Carers play a vital role in looking after those who are most vulnerable in our communities and COVID-19 has increased the challenges faced by many. The Social Care Institute for Excellence provides great advice for carers through an expert panel.
Helen Whately MP, Minister of State for Social Care has this advice:
“If urgent care needs cannot be met, for example family carers become unwell and need to isolate, please contact your Local Authority for help.
Both Carers UK and the Carers Trust have good advice on their websites. I love the idea of a Virtual Cuppa, where people can talk about the challenges of COVID-19 as well as suggesting practical steps for how to get through it. There’s excellent advice on creating a contingency or emergency plan. Even though we are in an emergency right now, it’s not too late to start a plan. For example, you can ensure that key information is made readily available for professionals.”
Paul Burstow, Chair, Social Care Institute for Excellence (SCIE) writes:
“If you are supporting someone with dementia, the usual arrangements should still apply but it’s important to continue planning during this period of uncertainty; both with medicine – and food shopping and cooking; but also, over what activities people can take in. It’s really important that people stay active and connected with things like gentle exercises and by phone, post, email and skype. But of course, it’s vital to know what to do immediately if they do get ill, or you as a carer get ill. It’s best to leave the person the right contact numbers to call, prominently displayed, such as NHS 111 or their local GP. The Alzheimer’s Society has some excellent, detailed advice on coping with the COVID-19 outbreak.”
While the primary concern is health, your financial wellbeing is also important during these uncertain times. Perennial can help you explore all the options that are available so that you can find the financial support that best suits your situation. Our freephone helpline is operating as usual.
If you need support during these incredibly difficult times, please call us on 0800 093 8543, Monday and Wednesday 10am – 5pm and Tuesday, Thursday and Friday 9am – 5pm. Alternatively please complete the contact form here and we will contact you as soon as possible.
Here’s our short guide to how you can gain help from benefits during the Coronavirus pandemic.
If you are affected by the coronavirus or its effect on the economy, the government is offering a wide range of financial support.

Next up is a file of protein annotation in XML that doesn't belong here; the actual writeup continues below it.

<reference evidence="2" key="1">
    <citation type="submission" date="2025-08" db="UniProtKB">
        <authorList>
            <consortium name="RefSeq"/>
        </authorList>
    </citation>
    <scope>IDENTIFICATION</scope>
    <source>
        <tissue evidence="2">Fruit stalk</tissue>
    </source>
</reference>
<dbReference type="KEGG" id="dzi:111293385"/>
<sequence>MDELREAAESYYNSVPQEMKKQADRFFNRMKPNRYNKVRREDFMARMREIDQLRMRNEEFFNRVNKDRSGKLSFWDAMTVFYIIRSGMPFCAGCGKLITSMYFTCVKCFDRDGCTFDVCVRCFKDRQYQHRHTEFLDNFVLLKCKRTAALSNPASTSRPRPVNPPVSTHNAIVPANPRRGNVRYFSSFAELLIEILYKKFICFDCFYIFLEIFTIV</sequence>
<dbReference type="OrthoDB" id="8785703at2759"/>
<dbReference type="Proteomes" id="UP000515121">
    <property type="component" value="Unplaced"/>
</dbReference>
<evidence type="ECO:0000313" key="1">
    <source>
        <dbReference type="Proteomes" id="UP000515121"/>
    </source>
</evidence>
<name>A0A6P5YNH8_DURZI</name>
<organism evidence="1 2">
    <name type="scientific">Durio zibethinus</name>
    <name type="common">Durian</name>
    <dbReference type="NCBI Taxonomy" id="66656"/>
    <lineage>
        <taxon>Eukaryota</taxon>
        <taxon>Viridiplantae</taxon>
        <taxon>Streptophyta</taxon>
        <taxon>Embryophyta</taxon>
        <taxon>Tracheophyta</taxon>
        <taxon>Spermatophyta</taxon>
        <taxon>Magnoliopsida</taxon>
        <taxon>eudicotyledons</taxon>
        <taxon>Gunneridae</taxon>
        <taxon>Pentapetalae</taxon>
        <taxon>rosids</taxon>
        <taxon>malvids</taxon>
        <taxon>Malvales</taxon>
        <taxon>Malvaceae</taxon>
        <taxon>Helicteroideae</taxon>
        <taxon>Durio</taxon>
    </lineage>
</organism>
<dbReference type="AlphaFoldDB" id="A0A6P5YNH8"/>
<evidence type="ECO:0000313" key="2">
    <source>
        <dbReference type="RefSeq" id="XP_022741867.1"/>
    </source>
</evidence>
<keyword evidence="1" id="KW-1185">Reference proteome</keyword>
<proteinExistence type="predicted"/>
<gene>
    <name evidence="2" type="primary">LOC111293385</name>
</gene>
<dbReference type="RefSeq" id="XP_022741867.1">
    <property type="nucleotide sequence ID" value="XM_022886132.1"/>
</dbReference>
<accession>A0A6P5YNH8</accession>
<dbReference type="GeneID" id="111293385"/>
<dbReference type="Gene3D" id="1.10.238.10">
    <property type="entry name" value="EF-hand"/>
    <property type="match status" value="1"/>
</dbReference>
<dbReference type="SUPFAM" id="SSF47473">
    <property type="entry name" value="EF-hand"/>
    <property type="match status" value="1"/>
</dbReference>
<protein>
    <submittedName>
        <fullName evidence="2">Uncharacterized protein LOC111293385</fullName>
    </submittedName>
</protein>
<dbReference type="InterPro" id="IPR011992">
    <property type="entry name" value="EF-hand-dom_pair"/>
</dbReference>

You can find out what support is available to you by visiting the government Employment and Benefits Support website. It includes information for people who are already claiming benefits, if you need to claim or are at risk of losing your job as a result of coronavirus. This is a fast-changing situation so please check regularly for updates.
Universal credit is a benefit available to many who are employed, self-employed, unemployed and on low incomes (but usually not pensioners), provided you’ve less than £16,000 savings in your household.
Universal Credit can include help in paying your rent. Some people in receipt of tax credits or housing benefit maybe worse off by claiming Universal Credit. Seek our advice to make sure you are receiving the correct support.
Universal Credit is claimed online. Click here to find out more information.
You may be entitled to benefits if you cannot work due to coronavirus.
You may be eligible for Statutory Sick Pay if you’re self-isolating for one or more of the following reasons, and you are unable to work as a result:
You cannot get SSP if you’re self-isolating after entering or returning to the UK and do not need to self-isolate for any other reason.
Click on this link to find out more information Statutory Sick Pay.
You can apply for ‘new style’ ESA if you’re unable to claim Statutory Sick Pay and one of the following applies:
Click on this link to find out more information NSESA.
You may be eligible for Universal Credit if:
Click on this link to find out more information Universal Credit.
The following are reputable websites that will help you find information on various aspects of benefits:
Our freephone helpline is operating as usual. If you need support during these incredibly difficult times, please call us on 0800 093 8543 or complete our contact form here.
Here is our short guide to money matters during the Coronavirus pandemic. We appreciate it’s not always easy to navigate through the financial support available so Perennial can help you understand your financial situation and take control of your finances.